Bias in the Bar?

By Koenig, Dustin | Judicature, January/February 2012 | Go to article overview

Bias in the Bar?


Koenig, Dustin, Judicature


ABA ratings and federal judicial nominees from 1976-2000

TAe ABA's role in judicial selection has often been overlooked by both academic scholarship and the popular media.

Introduction

The latter half of the twentieth century in federal politics brought with it a greater emphasis on the importance of the federal judiciary that has persisted into the current era. Once the domain for repaying political favors, the federal bench is now regarded as an essential tool for implementing policy and as a means for a president to cement his legacy long after he leaves office.

Recent events in selection politics have highlighted one particular component of the selection process: the involvement of the American Bar Association in the evaluation and rating of potential judicial nominees. Having been a part of the pre-selection stage dating back to the Eisenhower Administration, the ABA's role in judicial selection has often been overlooked by both academic scholarship and the popular media. George W. Bush's decision to remove the ABA from its traditional role in 2001, however, reintroduced the organization to the political conversation. In a much-publicized move.

President Bush cut the ABA out of the pre-selection process raising a concern of bias in its ratings against conservative nominees. This charge was ironic, given that the organization had long been seen as a conservative body itself. While President Obama has since restored the ABA to its former role, conflicting opinions of the organization's neutrality linger.

The ABA first explicitly participated in the selection process during the Presidency of Harry Truman with the creation of the Standing Committee on Federal Judiciary in 1946. Opinion polls taken at the time showed broad public concern over the caliber of judges being appointed to the courts, and provided an opportunity for the ABA to step in as a review body equipped to evaluate the quality of nominees.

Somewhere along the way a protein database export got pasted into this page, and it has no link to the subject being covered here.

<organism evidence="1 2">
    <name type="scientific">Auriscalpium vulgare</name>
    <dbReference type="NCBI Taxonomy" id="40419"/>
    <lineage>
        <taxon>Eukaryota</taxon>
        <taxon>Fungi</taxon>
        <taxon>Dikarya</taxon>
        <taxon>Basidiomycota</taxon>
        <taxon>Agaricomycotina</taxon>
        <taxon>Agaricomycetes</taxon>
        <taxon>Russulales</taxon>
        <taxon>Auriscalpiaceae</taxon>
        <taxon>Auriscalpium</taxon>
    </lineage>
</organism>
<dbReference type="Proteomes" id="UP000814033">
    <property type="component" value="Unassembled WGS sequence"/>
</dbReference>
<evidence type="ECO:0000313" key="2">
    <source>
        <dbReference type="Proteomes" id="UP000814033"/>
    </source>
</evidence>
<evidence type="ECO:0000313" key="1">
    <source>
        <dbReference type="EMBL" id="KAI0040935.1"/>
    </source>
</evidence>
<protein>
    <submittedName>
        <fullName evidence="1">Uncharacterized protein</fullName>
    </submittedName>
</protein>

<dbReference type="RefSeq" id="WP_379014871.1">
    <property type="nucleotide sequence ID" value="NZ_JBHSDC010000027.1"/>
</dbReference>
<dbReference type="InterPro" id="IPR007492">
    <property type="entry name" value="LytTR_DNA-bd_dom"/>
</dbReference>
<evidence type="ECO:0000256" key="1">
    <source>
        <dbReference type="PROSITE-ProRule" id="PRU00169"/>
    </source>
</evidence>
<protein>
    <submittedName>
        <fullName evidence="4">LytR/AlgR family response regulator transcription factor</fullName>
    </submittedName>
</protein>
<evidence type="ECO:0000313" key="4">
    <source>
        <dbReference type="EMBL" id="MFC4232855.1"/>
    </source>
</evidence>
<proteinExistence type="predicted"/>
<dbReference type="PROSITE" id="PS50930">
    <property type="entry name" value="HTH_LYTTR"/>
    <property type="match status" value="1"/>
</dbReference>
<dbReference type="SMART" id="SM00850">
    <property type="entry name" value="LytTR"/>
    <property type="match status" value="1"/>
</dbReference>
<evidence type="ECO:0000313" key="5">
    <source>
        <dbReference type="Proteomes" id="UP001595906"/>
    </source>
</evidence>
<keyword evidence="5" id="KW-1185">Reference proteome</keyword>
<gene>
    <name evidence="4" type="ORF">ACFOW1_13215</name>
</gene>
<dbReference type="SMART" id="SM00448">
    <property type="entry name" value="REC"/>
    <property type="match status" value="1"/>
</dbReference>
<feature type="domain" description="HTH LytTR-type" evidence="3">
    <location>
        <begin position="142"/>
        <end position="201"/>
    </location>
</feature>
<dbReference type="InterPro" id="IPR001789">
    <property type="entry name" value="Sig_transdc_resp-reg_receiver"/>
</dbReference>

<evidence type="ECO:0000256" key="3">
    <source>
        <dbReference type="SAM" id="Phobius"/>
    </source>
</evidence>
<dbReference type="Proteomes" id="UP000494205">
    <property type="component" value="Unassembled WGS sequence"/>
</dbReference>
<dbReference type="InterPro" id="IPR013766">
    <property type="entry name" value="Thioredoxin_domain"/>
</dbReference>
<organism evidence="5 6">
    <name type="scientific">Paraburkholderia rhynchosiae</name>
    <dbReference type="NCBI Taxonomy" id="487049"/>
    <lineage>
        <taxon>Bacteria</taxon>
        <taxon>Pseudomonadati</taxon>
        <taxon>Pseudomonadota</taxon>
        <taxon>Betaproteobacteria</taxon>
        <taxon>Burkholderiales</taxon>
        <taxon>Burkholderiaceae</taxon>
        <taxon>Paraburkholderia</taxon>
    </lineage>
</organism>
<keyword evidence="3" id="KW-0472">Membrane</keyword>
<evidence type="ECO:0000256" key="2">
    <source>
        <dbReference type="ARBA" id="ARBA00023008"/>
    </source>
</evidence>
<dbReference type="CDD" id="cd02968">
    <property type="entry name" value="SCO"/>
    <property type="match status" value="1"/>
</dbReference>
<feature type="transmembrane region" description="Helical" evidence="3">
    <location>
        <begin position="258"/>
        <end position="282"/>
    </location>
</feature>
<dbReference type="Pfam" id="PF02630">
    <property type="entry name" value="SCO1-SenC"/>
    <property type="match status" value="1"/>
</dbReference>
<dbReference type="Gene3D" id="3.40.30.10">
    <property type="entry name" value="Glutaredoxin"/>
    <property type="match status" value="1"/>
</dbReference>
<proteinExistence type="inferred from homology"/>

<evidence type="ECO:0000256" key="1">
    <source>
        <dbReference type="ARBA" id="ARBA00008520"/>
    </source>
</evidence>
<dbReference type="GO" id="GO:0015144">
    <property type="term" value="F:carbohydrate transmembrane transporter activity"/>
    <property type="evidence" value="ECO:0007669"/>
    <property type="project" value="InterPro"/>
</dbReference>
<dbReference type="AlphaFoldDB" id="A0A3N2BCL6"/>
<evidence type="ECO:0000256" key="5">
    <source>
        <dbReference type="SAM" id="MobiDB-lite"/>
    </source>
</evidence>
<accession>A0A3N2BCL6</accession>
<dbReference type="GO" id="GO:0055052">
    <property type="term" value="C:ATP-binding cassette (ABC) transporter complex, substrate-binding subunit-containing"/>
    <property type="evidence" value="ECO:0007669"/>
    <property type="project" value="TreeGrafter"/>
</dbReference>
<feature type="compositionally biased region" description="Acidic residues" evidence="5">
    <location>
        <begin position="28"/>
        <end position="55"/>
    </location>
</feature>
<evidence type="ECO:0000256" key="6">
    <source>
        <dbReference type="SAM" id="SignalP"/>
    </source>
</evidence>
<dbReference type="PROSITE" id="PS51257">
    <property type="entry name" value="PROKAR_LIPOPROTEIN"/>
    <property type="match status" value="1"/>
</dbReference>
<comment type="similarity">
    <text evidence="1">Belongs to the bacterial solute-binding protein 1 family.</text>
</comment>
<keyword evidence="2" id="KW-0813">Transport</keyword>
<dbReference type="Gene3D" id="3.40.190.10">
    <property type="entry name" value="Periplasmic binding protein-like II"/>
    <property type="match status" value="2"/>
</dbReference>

For much of its early history, the ABA's Standing Committee was perceived as an ideologically conservative body. The Committee's relationship with the Truman Administration was hostile, as the Senate Republicans viewed the ABA Committee as the "perfect instrument through which [they] could attempt inroads on the nominations of a Democratic President."1 However, during the Reagan Era the conservative perception of the ABA began to shift. William G. Ross attributes this shift to the Reagan Administration's commitment to placing conservative ideologues on the bench "at the very time that the political tone of the ABA may have grown more liberal."2 For the first time, he suggests, the ideology of judicial nominees was more conservative than that of the ABA leadership. It became a lightning rod for conservative criticism during the Clinton Administration, with Senate Judiciary Committee Chairman Orrin Hatch going so far as to remove the ABA from its official advisory role to the Judiciary Committee.3

This tension came to a head during the administration of George W. Bush. Only two months after taking office, the White House announced its decision to end the ABA Committee's sixty-year involvement in the pre-nomination stage. While Attorney General John Ashcroft's letter announcing the decision cited as motivation the fact that the ABA was simply one voice out of many and thus did not warrant its special distinction, conservative suspicion of a liberal bias by the Committee clearly played a role in decision.4

The ABA's rating process works as follows: prospective nominees to the federal bench are forwarded to the ABA's Standing Committee on the Federal Judiciary. The 15-member committee evaluates the professional qualifications of nominees based on three stated criteria: integrity, professional competence, and judicial temperament. The Committee is charged to consider only these professional qualifications, disregarding a nominee's "philosophy, political affiliation or ideology. …

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